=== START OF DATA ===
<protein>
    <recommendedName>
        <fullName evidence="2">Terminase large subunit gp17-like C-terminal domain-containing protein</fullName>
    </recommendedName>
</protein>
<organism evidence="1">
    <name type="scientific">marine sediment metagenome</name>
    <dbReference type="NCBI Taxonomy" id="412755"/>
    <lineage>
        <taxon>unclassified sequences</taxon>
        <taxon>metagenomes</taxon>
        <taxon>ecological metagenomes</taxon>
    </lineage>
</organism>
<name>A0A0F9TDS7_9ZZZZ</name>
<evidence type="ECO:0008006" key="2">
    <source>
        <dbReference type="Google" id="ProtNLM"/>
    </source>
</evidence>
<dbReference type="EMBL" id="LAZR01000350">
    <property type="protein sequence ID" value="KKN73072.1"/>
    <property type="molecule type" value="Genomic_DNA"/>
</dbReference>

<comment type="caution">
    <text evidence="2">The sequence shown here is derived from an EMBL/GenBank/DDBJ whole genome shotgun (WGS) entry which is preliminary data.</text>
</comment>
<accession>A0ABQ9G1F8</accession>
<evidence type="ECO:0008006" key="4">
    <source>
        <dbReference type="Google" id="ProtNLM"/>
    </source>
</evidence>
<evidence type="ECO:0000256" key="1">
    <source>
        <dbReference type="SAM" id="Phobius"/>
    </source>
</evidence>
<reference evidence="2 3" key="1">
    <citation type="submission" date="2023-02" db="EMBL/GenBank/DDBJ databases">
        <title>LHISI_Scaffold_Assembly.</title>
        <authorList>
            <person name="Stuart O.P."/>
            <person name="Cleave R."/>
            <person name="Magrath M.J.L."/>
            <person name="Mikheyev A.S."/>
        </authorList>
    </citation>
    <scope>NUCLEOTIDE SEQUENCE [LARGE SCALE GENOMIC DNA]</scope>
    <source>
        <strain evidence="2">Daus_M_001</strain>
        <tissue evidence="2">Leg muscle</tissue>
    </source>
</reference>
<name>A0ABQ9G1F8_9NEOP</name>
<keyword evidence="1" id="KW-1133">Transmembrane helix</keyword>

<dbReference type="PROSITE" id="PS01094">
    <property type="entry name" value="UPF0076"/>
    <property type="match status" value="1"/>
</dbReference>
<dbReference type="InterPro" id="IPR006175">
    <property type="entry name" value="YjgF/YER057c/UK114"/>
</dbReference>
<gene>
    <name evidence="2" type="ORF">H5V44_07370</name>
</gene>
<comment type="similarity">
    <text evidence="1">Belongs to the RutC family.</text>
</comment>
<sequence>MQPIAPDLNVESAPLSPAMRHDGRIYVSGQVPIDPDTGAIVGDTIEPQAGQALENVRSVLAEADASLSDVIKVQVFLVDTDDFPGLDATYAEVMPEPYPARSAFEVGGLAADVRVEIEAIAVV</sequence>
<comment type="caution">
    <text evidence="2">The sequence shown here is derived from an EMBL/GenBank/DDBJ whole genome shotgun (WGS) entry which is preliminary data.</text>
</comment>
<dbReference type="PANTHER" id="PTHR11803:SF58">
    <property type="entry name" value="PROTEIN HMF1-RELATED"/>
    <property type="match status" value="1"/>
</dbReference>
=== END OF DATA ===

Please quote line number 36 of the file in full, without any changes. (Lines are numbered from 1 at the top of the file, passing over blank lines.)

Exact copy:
        <dbReference type="SAM" id="Phobius"/>